Fishery Scientists Speak out on the Issue of Animal Rights

By Mueller, Gene | The Washington Times (Washington, DC), March 13, 1996 | Go to article overview

Fishery Scientists Speak out on the Issue of Animal Rights


Mueller, Gene, The Washington Times (Washington, DC)


The fisheries side of the scientific community is weighing in on the touchy subject of animal rights and, wonder of wonders, it doesn't mince words. I say that because biologists occasionally speak in a long, drawn-out style that can be compared with asking someone for the time of day only to be told in 10,000 words or more how to build a clock.

Yet here is the Bethesda-based American Fisheries Society (AFS) - an international non-profit organization of fishing professionals (70 percent of the membership consists of state and federal government biologists) - with a draft policy statement concerning the animal rights movement and how it might affect the orderly work performance of fisheries biologists. It wastes little time scoring a point or two.

In the February issue of Fisheries, the official monthly journal of the AFS, Joseph F. Webb and Donald C. Jackson provide an "Issue Definition" that begins, "Individual animal `rights' advocates and organizations have objectives that differ greatly from, and are at odds with, the objectives of the American Fisheries Society. [Our objectives] are to promote the conservation, development and wise use of fisheries. Philosophies holding that animals are not to be used by humans and that wildlife (including fish) should not be managed, are increasingly affecting fish and wildlife population management . . .

"When public policy issues affecting fish management arise, animal rights advocates oppose the consumptive uses of fish as well as the management of fishery resources and their habitats. Opposition to consumptive use of fish and wildlife has been blocked both by lawful and unlawful interference. Sophisticated tactics are used to delay management of fish and wildlife populations."

What the American Fisheries Society refers to here is the various methods used by the animal religionists, the People for the Ethical Treatment of Animals (PETA), the Humane Society of the U.S., the Friends of Animals, and other far-out groups that are tiny in number but gargantuan in the vocal department. These animal worshippers would dictate to the scientific community what it should and should not do, but happily they haven't gotten very far in that regard. …

The rest of this article is only available to active members of Questia

Already a member? Log in now.

Notes for this article

Add a new note
If you are trying to select text to create highlights or citations, remember that you must now click or tap on the first word, and then click or tap on the last word.
One moment ...
Default project is now your active project.
Project items
Notes
Cite this article

Cited article

Style
Citations are available only to our active members.
Buy instant access to cite pages or passages in MLA 8, MLA 7, APA and Chicago citation styles.

(Einhorn, 1992, p. 25)

(Einhorn 25)

(Einhorn 25)

1. Lois J. Einhorn, Abraham Lincoln, the Orator: Penetrating the Lincoln Legend (Westport, CT: Greenwood Press, 1992), 25, http://www.questia.com/read/27419298.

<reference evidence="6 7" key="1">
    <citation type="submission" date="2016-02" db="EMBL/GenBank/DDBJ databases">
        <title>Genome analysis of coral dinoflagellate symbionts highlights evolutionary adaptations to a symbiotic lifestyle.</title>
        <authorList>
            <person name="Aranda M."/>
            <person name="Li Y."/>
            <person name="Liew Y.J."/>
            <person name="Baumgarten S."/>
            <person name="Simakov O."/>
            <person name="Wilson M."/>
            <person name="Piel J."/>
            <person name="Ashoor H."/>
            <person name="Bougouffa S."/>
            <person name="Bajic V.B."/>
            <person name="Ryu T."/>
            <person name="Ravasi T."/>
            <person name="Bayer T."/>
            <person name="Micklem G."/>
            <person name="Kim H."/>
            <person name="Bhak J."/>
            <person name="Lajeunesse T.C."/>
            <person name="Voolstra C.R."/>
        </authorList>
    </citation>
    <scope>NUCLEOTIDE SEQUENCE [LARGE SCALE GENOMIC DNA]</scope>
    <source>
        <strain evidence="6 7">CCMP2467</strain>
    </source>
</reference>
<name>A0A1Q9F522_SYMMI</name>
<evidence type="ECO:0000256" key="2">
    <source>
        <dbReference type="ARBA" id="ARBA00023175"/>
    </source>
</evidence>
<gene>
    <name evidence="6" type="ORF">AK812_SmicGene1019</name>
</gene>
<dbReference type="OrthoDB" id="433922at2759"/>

Note: primary sources have slightly different requirements for citation. Please see these guidelines for more information.

Cited article

Fishery Scientists Speak out on the Issue of Animal Rights
Settings

Settings

Typeface
Text size Smaller Larger Reset View mode
Search within

Search within this article

Look up

Look up a word

  • Dictionary
  • Thesaurus
Please submit a word or phrase above.
Print this page

Print this page

Why can't I print more than one page at a time?

Help
Full screen
Items saved from this article
  • Highlights & Notes
  • Citations
Some of your highlights are legacy items.

Highlights saved before July 30, 2012 will not be displayed on their respective source pages.

You can easily re-create the highlights by opening the book page or article, selecting the text, and clicking “Highlight.”

matching results for page

    Questia reader help

    How to highlight and cite specific passages

    1. Click or tap the first word you want to select.
    2. Click or tap the last word you want to select, and you’ll see everything in between get selected.
    3. You’ll then get a menu of options like creating a highlight or a citation from that passage of text.

    OK, got it!

    Cited passage

    Style
    Citations are available only to our active members.
    Buy instant access to cite pages or passages in MLA 8, MLA 7, APA and Chicago citation styles.

    "Portraying himself as an honest, ordinary person helped Lincoln identify with his audiences." (Einhorn, 1992, p. 25).

    "Portraying himself as an honest, ordinary person helped Lincoln identify with his audiences." (Einhorn 25)

    "Portraying himself as an honest, ordinary person helped Lincoln identify with his audiences." (Einhorn 25)

    "Portraying himself as an honest, ordinary person helped Lincoln identify with his audiences."1

    1. Lois J. Einhorn, Abraham Lincoln, the Orator: Penetrating the Lincoln Legend (Westport, CT: Greenwood Press, 1992), 25, http://www.questia.com/read/27419298.

    Cited passage

    Thanks for trying Questia!

    Please continue trying out our research tools, but please note, full functionality is available only to our active members.

    Your work will be lost once you leave this Web page.

    Buy instant access to save your work.

    Already a member? Log in now.

    Search by... Author
    Show... All Results Primary Sources Peer-reviewed

    Oops!

    An unknown error has occurred. Please click the button below to reload the page. If the problem persists, please try again in a little while.